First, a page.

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Blu-ray Players Could Be Highest Volume Internet-Enabled Consumer Electronics

End of Format War Will Drive Blu-Ray DVD Players/Recorders to Highest Volume Internet-Enabled Consumer Electronics Devices by 2012, According to Multimedia Intelligence

MultiMedia Intelligence reports today that Blu-Ray DVD players and recorders will represent the largest segment of Internet Protocol (IP) enabled consumer electronics. The connected DVD equipment segment will reach nearly 50 million units by 2012. This fact is particularly impressive as these Blu-Ray device volumes are in addition to video game consoles, where Blu-Ray DVD is integrated into Sony’s PS3.

Adoption of IP interfaces is progressing across a variety of consumer electronics devices, including video game consoles, TVs, DVD equipment, audio equipment, as well as cable, telco, and satellite set-top boxes. Total annual shipments of IP-Enabled Consumer Electronics devices reached 64 million units in 2007. Currently video game consoles represent the largest segment. However, next generation Blu-Ray DVD equipment is already integrating Internet connectivity to enhance interactivity and online applications.

“The end of the format war between Blu-Ray and HD-DVD promises to accelerate shipment volume of Blu-Ray DVD equipment,” according to Mark Kirstein, President of MultiMedia Intelligence. “As a result, Blu-Ray DVD equipment could become the largest volume segment of IP-Enabled Consumer devices even sooner than 2012.”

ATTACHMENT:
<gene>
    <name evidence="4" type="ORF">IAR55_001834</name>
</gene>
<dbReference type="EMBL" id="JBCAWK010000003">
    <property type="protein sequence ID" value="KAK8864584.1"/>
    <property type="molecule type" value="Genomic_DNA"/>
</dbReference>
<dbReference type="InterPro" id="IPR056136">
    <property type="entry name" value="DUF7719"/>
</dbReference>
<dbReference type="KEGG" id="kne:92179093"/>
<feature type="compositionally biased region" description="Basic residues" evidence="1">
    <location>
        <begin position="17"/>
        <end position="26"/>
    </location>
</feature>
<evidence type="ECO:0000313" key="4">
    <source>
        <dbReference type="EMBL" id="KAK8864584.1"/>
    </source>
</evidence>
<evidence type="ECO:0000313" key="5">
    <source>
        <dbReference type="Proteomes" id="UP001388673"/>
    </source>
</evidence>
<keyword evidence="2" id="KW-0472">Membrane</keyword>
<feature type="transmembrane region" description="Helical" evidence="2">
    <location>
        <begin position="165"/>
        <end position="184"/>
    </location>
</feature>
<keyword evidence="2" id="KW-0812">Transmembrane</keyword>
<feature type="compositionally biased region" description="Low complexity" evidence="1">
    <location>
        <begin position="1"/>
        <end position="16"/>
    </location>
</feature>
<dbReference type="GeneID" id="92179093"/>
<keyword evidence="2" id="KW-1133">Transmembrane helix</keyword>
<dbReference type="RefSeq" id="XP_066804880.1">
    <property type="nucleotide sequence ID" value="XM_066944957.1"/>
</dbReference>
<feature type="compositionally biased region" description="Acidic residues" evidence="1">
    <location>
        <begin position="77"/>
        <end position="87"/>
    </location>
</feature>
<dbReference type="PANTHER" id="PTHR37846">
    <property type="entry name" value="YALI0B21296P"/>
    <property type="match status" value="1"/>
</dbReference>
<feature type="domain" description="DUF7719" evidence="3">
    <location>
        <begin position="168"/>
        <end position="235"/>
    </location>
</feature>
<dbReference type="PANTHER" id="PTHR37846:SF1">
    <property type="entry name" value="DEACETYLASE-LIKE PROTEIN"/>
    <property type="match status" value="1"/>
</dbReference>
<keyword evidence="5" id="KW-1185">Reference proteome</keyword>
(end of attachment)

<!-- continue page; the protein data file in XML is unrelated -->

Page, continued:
MultiMedia Intelligence’s new research also found:

  • Adoption of IP interfaces is growing steadily, but not explosively. The entire market is still challenged to address ease-of-use, interoperability and numerous business model issues.
  • Beyond the nearly standard Cat 5 Ethernet interface, Wi-Fi (802.11x) will represent the interface of choice for nearly 40% of IP-Enabled DVD players. Coax and Powerline interfaces will see lower adoption.
  • The semiconductor revenue for the IP interfaces across all Consumer Electronics devices covered will exceed $2 billion by 2012.

“Internet Protocol (IP)-Enabled Consumer Electronics: Are we there yet?” analyzes the service providers, equipment vendors, content service offerings and technology in the multimedia-networked home. The report also looks at in-home connectivity including analysis and forecasts of Ethernet, Powerline, coax, and Wi-Fi integrated into consumer electronics. Other forecasts include worldwide subscribers for broadband, VoIP, cable TV, satellite TV, and IPTV. The associated set-top boxes, adoption of network-interfaces by device type, as well as the middleware and interface semiconductors are also included. Device segments include TVs, DVD players and recorders, DMAs, video game consoles, media servers, DVRs and set-top boxes.

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